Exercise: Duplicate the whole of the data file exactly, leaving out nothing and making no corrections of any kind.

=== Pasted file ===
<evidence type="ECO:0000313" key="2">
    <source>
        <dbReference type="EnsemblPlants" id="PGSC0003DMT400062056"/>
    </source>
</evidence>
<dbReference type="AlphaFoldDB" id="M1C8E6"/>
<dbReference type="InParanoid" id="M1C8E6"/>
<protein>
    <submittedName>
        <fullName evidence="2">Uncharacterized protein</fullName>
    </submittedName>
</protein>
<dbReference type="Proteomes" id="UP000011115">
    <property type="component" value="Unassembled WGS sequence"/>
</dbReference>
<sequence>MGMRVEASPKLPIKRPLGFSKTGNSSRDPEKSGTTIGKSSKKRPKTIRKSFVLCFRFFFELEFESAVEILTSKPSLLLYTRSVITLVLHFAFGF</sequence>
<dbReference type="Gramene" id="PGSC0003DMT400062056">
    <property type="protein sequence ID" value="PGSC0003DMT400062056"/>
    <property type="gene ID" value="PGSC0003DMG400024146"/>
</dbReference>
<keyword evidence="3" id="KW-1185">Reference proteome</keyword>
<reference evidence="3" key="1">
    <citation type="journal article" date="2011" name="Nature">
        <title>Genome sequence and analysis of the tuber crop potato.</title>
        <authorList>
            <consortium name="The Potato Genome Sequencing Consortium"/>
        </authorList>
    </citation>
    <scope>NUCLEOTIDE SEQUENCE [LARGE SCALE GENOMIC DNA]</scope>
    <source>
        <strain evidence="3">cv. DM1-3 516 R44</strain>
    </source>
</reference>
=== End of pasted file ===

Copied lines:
<evidence type="ECO:0000313" key="2">
    <source>
        <dbReference type="EnsemblPlants" id="PGSC0003DMT400062056"/>
    </source>
</evidence>
<dbReference type="AlphaFoldDB" id="M1C8E6"/>
<dbReference type="InParanoid" id="M1C8E6"/>
<protein>
    <submittedName>
        <fullName evidence="2">Uncharacterized protein</fullName>
    </submittedName>
</protein>
<dbReference type="Proteomes" id="UP000011115">
    <property type="component" value="Unassembled WGS sequence"/>
</dbReference>
<sequence>MGMRVEASPKLPIKRPLGFSKTGNSSRDPEKSGTTIGKSSKKRPKTIRKSFVLCFRFFFELEFESAVEILTSKPSLLLYTRSVITLVLHFAFGF</sequence>
<dbReference type="Gramene" id="PGSC0003DMT400062056">
    <property type="protein sequence ID" value="PGSC0003DMT400062056"/>
    <property type="gene ID" value="PGSC0003DMG400024146"/>
</dbReference>
<keyword evidence="3" id="KW-1185">Reference proteome</keyword>
<reference evidence="3" key="1">
    <citation type="journal article" date="2011" name="Nature">
        <title>Genome sequence and analysis of the tuber crop potato.</title>
        <authorList>
            <consortium name="The Potato Genome Sequencing Consortium"/>
        </authorList>
    </citation>
    <scope>NUCLEOTIDE SEQUENCE [LARGE SCALE GENOMIC DNA]</scope>
    <source>
        <strain evidence="3">cv. DM1-3 516 R44</strain>
    </source>
</reference>